Transportation Funding - 2011 Legislative Program

2.  Major new revenue sources for transportation must be enacted during the 2011 General Assembly session.

What was once a crisis in Northern Virginia and Hampton Roads has become a catastrophe for nearly the entire Commonwealth. There is no viable transportation solution that does not include long-term, dedicated, sustainable, new multimodal revenues.

Over the past three years, the Commonwealth Transportation Board has cut $4.6 billion from the Six Year Program. Secondary and urban system construction funds have essentially been eliminated, despite the fact that the secondary roads are a Commonwealth responsibility. Sixyear secondary road allocations to counties in Northern Virginia are now less than $2,000 each and localities are being allocated no urban construction funds. In addition, the growth in maintenance spending has been reduced from 4% to 3%, even though maintenance costs are increasing overall. The Commonwealth is risking serious disinvestment in its existing transportation infrastructure that will be more difficult and more expensive to correct in the future. Today, approximately $1 billion is needed to address existing deficient pavement conditions, and approximately $3.7 billion is needed to fix the Commonwealth’s deficient bridges. Very shortly the Commonwealth will be unable to ensure that the required matches are available for the federal transportation funds the Commonwealth receives. Should this happen, Virginia would have to return these federal funds, further compounding the crisis.

Fairfax County continues to support additional state and regional transportation funding for highway, transit, bicycle and pedestrian improvements, and have taken actions to increase funding locally. In 2006, the region’s TransAction 2030 Long-Range Transportation Plan estimated that Northern Virginia alone needs $700 million per year in new transportation funding to address the region’s transportation problems. This figure has increased since then, because most of the major HB 3202 revenue sources have been eliminated.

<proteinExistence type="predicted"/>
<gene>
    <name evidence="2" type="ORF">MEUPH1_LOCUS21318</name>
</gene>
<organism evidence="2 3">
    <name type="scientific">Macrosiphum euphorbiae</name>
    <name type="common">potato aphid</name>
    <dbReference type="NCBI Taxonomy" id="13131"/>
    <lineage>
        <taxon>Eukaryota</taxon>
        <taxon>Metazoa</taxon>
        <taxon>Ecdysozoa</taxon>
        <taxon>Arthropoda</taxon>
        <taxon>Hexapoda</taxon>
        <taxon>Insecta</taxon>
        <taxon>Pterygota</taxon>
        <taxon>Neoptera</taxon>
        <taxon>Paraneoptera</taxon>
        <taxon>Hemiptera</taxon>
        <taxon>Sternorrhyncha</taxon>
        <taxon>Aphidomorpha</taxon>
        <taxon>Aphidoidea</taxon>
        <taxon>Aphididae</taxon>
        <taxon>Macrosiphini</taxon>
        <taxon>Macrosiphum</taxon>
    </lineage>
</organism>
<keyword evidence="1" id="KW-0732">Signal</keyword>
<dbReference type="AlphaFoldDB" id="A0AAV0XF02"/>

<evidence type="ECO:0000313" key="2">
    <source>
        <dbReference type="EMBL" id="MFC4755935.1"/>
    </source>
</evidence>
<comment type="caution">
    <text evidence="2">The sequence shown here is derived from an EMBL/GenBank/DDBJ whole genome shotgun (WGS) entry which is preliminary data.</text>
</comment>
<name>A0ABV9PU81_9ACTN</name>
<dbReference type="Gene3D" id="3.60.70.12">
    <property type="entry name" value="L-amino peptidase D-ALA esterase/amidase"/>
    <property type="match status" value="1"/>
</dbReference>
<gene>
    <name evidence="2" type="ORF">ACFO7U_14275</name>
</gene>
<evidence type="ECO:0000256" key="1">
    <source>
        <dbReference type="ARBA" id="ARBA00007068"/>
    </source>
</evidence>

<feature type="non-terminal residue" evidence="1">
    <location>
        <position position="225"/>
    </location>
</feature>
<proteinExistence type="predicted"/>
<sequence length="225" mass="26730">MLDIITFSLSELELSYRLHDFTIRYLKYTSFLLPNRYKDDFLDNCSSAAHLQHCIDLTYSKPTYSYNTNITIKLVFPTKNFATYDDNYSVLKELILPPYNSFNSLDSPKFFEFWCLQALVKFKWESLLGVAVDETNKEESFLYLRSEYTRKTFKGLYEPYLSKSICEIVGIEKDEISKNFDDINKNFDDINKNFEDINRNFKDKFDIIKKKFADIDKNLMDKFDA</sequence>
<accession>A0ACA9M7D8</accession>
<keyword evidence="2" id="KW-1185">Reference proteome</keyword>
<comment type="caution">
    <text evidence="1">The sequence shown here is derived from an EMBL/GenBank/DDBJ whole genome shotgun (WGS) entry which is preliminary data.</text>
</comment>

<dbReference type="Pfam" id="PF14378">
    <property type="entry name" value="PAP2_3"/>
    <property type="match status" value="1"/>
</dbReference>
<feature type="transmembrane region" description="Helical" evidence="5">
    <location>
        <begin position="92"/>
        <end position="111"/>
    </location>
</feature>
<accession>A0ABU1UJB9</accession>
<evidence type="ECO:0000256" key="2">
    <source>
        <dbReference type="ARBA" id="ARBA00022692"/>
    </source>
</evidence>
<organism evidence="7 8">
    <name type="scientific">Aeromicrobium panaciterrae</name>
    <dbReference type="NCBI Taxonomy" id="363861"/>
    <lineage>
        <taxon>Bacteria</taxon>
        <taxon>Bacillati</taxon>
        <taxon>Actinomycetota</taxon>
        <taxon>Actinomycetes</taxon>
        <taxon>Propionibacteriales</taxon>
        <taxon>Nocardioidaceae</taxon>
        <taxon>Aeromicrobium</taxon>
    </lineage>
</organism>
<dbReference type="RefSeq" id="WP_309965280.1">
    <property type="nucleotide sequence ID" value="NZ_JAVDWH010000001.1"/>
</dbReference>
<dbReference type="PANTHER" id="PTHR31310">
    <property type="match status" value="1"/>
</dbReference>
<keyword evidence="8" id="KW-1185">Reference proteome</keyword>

Fairfax County seeks reinstatement of exclusive Northern Virginia revenues in the range of at least $300 million annually, as well as 100 percent of Northern Virginia’s contribution of additional statewide revenues, to address transportation needs not originally covered by the HB 3202 funding approved for Northern Virginia. Both the regional and statewide revenues should be provided from stable, reliable, proven and permanent source(s).

The General Assembly must adopt new statewide transportation revenue sources to bolster existing highway and transit revenue sources that are not generating sufficient funding to meet the Commonwealth’s critical highway needs or meet the Commonwealth’s statutory 95 percent share of eligible transit operating and capital costs (net of fares and federal assistance). This additional transit funding alone would require approximately $166 million annually in new funds for the limited transit projects and eligible operating costs included in the Six Year Program. Additional funds to dramatically increase Secondary Road investments are also needed.

Any funding solution must ensure that dedicated funding for Washington Metropolitan Area Transit Authority capital improvements and for Virginia Railway Express capital and operating expenses are addressed.

Existing state General Fund revenue streams (almost half of which now go to localities) are required and used for core services of the Commonwealth, such as education and public safety. These historically underfunded, locally provided core services have already experienced significant cuts, due to reduced General Fund revenues, and shifting the state’s transportation funding responsibility to localities by using the General Fund increases local budget pressures without providing a true transportation solution. (Revises and updates previous transportation funding position.)

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